Prayer payment appeal starts at Court of Uphill

SUNDAY MAGAZINE |

As young, vibrant lawyers rolled up their sleeves and went into a legal war with their veteran learned friends at the Court of Appeal over the Building Bridges Initiative (BBI), Harold was launching his own sensitive appeal in Gitegi.

Frustrated two weekends ago by Sue’s disappearance in Naivasha, Harold is ready to do anything to get money that will give him a chance of accompanying Sue to whichever other haunts she may desire in the future.

As you may remember, Harold’s Prayer Payment Initiative (PPI), which would generate him loads of cash, flopped spectacularly, leaving Harold, who abuses animal proteins, with an egg on his face.

But when the Hi Court, made up of a jury whose case determination always attracts appeals and who are constantly high on Sue’s liquor, trashed his case, he was distraught.

It was thus a reprieve to be told that the two leaders, whose BBI had been declared null and void by the High Court, were launching an appeal.

He had found inspiration. “Pete,” he called me one evening from the kitchen where he was making good use of the exaggerated budgetary allocation he directed there on budget day. “You will be my lawyer, right?”

To fight the trauma that came with imagining that Sue might have been part of a crew that advanced promiscuousness in Naivasha, Harold spent long hours in the church.

He did not go there to pray; neither was he meditating. Harold was watching the Court of Appeal proceedings.

It is the cold season and so he packed himself arrowroots and a flask of tea every time he left the house for church.

He also feared that if he was captured out by his enemies, who feel he watches too much TV while they have to pay for every moment they glance at the TV, they would murder him in cold blood. To prevent that, he wanted his blood warm at all times.

We prepared to face the local jury, which would listen to our appeals to have the PPI, as a popular initiative supported by at least two people, revived.

In case you have forgotten, PPI is initiated and promoted by Harold and is supposed to give him money through the faithful’s contribution for prayers.

As a trusted priest, Harold argues that he should be paid for every prayer he makes, whether it floats just under rain clouds or if it ricochets off tree canopies and loses power to climb higher.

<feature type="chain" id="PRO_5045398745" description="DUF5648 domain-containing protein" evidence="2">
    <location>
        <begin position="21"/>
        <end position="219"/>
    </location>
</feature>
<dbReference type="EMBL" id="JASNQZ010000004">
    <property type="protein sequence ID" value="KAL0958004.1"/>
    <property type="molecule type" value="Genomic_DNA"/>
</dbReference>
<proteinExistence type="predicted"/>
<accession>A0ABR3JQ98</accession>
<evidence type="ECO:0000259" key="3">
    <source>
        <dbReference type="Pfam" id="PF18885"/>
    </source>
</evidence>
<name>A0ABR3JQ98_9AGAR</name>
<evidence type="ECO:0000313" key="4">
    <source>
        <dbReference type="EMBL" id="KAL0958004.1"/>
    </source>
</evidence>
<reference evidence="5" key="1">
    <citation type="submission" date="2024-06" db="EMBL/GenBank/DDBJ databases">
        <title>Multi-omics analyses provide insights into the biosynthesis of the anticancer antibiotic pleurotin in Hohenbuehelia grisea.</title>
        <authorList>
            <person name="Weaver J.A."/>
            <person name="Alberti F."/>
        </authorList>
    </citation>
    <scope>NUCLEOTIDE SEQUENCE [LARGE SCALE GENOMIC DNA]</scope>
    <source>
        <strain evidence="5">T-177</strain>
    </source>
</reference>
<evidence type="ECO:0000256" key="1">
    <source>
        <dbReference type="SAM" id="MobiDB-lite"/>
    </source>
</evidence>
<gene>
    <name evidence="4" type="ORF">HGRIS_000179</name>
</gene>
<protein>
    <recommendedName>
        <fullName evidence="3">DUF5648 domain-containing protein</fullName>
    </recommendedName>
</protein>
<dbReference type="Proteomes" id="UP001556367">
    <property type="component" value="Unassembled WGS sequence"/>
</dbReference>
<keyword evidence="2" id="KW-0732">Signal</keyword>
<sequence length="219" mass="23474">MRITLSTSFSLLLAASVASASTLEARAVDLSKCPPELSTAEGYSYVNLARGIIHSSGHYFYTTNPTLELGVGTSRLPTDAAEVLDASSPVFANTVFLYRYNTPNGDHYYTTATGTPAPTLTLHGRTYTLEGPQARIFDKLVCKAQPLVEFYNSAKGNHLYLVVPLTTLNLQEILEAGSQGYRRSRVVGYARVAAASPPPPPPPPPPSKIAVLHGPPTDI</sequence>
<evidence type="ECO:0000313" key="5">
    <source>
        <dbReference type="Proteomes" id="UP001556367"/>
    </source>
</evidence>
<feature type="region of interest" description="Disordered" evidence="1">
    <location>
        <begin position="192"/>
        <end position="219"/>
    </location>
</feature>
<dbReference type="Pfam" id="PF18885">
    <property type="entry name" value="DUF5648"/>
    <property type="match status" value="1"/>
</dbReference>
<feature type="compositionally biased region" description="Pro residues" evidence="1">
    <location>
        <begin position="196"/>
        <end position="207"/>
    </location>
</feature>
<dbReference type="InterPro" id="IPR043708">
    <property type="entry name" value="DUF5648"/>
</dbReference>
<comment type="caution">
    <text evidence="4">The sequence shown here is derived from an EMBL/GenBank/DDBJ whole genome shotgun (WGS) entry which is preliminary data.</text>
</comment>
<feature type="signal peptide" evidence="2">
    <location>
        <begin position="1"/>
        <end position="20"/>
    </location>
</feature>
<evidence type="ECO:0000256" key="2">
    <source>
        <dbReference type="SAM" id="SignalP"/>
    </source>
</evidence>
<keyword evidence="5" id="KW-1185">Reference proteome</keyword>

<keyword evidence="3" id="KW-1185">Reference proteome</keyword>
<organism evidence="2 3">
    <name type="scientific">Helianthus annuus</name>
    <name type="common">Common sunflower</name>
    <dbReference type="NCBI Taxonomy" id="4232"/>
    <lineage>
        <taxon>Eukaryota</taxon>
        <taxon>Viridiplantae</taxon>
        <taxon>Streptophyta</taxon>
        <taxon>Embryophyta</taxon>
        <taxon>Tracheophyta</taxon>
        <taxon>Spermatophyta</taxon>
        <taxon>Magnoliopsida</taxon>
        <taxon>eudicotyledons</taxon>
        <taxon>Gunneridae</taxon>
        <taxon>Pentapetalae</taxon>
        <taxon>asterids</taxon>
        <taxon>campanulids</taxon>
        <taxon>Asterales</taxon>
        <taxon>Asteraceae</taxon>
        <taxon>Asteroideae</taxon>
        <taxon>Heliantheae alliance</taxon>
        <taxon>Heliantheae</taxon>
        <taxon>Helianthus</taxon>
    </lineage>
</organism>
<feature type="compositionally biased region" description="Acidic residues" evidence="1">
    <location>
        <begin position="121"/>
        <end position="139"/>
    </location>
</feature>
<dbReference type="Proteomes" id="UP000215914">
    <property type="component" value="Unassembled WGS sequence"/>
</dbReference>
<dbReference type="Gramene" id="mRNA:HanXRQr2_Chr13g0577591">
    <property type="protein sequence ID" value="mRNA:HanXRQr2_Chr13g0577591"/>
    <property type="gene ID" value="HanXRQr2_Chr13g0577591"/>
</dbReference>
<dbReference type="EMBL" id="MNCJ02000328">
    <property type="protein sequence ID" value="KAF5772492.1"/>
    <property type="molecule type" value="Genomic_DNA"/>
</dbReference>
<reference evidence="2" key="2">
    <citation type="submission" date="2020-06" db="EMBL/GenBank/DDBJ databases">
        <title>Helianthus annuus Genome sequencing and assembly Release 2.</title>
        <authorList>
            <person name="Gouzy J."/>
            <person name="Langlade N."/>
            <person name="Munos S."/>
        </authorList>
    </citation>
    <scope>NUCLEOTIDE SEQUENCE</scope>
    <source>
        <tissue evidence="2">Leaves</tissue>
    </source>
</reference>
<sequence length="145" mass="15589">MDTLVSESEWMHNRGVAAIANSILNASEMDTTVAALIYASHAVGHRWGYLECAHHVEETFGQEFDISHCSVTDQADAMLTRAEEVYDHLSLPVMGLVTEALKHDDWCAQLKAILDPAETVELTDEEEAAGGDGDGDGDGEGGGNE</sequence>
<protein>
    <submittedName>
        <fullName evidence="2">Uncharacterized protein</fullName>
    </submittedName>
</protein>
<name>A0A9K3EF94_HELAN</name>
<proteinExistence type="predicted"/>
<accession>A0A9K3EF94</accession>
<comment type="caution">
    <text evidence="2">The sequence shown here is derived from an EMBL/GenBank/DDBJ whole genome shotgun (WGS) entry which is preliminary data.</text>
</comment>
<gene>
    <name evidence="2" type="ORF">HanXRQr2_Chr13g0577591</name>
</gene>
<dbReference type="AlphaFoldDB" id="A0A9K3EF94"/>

There are only a handful of people who trust in Harold’s prophetic powers. I am one of them, because Harold is able to determine, with dumbfounding ease, which days he will get more drunk than usual, which day someone will attempt to move the church fence to make the compound bigger and when Harold will be tempted to deny me food.

We planned our submissions. Yours truly, advocate in the coat of Harold (only one he owns), was the lead counsel. I suggested that lead counsel was a heavy moniker but Harold insisted.

I wore his old cassock which, oily, looked properly black. We then visited the local sheep shearer for a wig and, smelling like a whole herd, proceeded to the Court of Uphill, which stands on Gitegi’s highest ground, which is where the High Court ought to be.

My team of appellants comprised me and my equally small-minded peers, most of them, people I have formerly recruited in missions that helped Harold make a statement in the village, such as harvesting people’s corn to remind them that we know cons when we see them and they should not try Harold.

The defendants had been recruited by Ndumia, who is Harold’s de facto assistant at Harold Assemblies of Holy Associates (HAHA), and Sue, who would be sitting in the panel of the judges we would be labouring to please. Sue is also a Hi Court judge, and sometimes calls herself Amicus Kuria.

I was the first to make my submission. “My lords, and Harold’s lady, I am here to express my dissatisfaction at the Hi Court for dismissing the PPI.

I feel that this is a discombobulating attempt at massacring justice, extinguishing chances of a citizen who deserved an unbiased hearing,” I started.

The big English bamboozled a bench which, left exposed by my unmatched grasp of English (which many people claim is the route to winning a case) requested to include a member of the Soup Rim Court, the highest in Gitegi in altitude, and the worst in attitude. The judge is called John.

At which Ndumia, the head of the Court of Uphill and also the defendant, and who has the worst understanding of the queen’s language, announced that they had added John to the bench.

“We have add-John-ed.” The court was dismissed by Sue until a later date when the lead counsel can see the light and shed the heavy words.

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